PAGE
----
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There is a bit of potting soil and sand beneath the moss to sustain the plants growing in the glass plate.  January 2015

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Japanese guides suggest taking one’s potted moss outside for some portion of each day to give it fresh air and bright light.  This sounds suspiciously like walking a pet dog to me, and I’m not yet prepared to treat my moss gardens like a barking or purring pet.

I’ve also learned that closing moss up into a terrarium can be the ‘kiss of death’ because it gets too wet in the high humidity, and doesn’t get the free exchange of carbon dioxide and oxygen that it requires.

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February 2015

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Let’s recall that moss has no vascular system.  There are no water carrying tubes through ‘leaves’ or ‘stems’.  Moss is so simple, structurally, that every cell absorbs water.  That means that too much water for too long will kill the cell, because it isn’t going to move the excess water on, elsewhere.

We must find balance in tending moss: the balance between light and shade, moisture and dryness, heat and cold.

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January 2018

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That is why I have chosen a tall, clear vase for this arrangement, but one without a lid.  I’ve constructed this like a terrarium, but have not enclosed it.

And for the time it stays indoors I will do my best to faithfully mist it several times a week, but will resist the temptation to pour water into it.  And, if I notice the moss struggling, I’m prepared to remove it, ‘plant’ it back outside, and start again with some fresh moss.

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This is my favorite sort of moss, Thuidium delicatulum, which is called fern moss because it looks like fine, low growing fern fronds.  This perennial moss prefers a moist, acid soil, can stand a fair amount of light, and grows prolifically in several spots in our garden.

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This is fern moss, Thuidium delicatulum, which looks like it is made of tiny, low growing ferns.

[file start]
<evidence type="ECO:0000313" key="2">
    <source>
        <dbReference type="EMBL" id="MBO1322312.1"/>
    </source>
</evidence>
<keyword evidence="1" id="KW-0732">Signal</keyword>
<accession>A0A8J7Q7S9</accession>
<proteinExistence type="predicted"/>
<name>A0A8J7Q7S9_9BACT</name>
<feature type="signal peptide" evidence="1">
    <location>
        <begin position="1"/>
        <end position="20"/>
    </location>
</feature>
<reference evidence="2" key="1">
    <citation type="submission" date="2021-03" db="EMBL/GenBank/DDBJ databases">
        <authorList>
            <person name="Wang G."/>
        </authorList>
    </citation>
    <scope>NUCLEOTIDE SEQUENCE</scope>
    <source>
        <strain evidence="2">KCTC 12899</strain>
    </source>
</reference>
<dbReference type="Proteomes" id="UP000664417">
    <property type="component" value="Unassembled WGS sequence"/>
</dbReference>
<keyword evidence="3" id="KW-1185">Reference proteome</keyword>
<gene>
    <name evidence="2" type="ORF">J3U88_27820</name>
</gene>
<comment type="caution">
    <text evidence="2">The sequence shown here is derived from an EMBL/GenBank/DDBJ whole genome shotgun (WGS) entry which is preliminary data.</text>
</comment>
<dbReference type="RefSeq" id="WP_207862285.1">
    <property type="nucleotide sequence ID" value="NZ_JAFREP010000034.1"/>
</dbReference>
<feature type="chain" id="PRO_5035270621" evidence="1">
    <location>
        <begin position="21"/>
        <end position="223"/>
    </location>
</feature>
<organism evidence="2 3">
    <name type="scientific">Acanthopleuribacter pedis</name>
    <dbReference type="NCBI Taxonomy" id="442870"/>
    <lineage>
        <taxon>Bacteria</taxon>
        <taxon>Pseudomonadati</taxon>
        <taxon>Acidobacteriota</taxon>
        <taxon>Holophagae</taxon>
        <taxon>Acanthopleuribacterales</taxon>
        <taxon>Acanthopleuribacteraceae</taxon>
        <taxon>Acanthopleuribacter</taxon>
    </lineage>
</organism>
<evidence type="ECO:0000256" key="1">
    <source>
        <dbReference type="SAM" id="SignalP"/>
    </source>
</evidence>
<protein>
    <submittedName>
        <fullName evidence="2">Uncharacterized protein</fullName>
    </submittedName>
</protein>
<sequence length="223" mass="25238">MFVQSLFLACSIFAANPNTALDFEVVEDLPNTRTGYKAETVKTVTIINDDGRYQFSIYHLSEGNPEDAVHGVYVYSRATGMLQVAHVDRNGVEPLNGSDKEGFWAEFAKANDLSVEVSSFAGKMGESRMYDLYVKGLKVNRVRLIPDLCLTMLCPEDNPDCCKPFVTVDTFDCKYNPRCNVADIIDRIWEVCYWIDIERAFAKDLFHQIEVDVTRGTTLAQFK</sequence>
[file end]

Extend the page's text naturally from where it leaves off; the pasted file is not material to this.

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I’ve created a base in this vase with fine aquarium gravel mixed with some fine charcoal, recycled from a water filter.  I mixed a little more of the charcoal in with the coarse potting soil mix I used for the ferns.  This is soil I’ve used earlier this winter for starting tubers and bare root plants in the basement, and it was already perfectly moist when I scooped some into the pot.  Charcoal is often used in terrariums to help purify the soil and water, keeping the plants healthier.  Without any drainage, it helps prevent water in the soil from growing stagnant.

Moss doesn’t have roots, but needs firm, continuous contact with the soil.  After planting the two tiny ferns, I simply pressed sheets of moss, with its own soil from outside still attached, on top of the potting mix.

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The taller fern is a popular houseplant called a brake fern or ribbon fern, genus Pteris.  This one is tender, though it will grow very well outside from late April through November.  The shorter one is also a tender fern, probably one of the footed ferns.

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Then I misted it well, using the mister to also clean the inside of the glass.  The pot sits a few feet away from large windows and under a lamp.  It is a bright location, and I’ll hope that both ferns and mosses grow here happily.

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March, 2018

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Plants indoors are good for us in many ways.  Plants filter the air and fill it with fresh oxygen.  Plants calm us, and bring tremendous beauty into our homes.  Plants inside in early spring also inspire us and keep that promise of spring alive, even when the weather turns cold and wintery once again.

March is a fickle month, but the overall trajectory is towards more daylight and milder weather.  As the sun returns, our garden responds with fresh growth.

But we respond, as well.  And bringing a bit of that spring time magic indoors helps us celebrate the change of seasons… in comfort.

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Woodland Gnome 2019

 

Sunday Dinner: Curiouser and Curiouser…

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“I set out to discover the why of it,
and to transform my pleasure
into knowledge.”
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Charles Baudelaire
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“Children, be curious.
Nothing is worse (I know it)
than when curiosity stops.
Nothing is more repressive
than the repression of curiosity.
Curiosity begets love.
It weds us to the world.
It’s part of our perverse, madcap love
for this impossible planet we inhabit.
People die when curiosity goes.
People have to find out,
people have to know.”
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Graham Swift
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“Remember that things
are not always as they appear to be…
Curiosity creates possibilities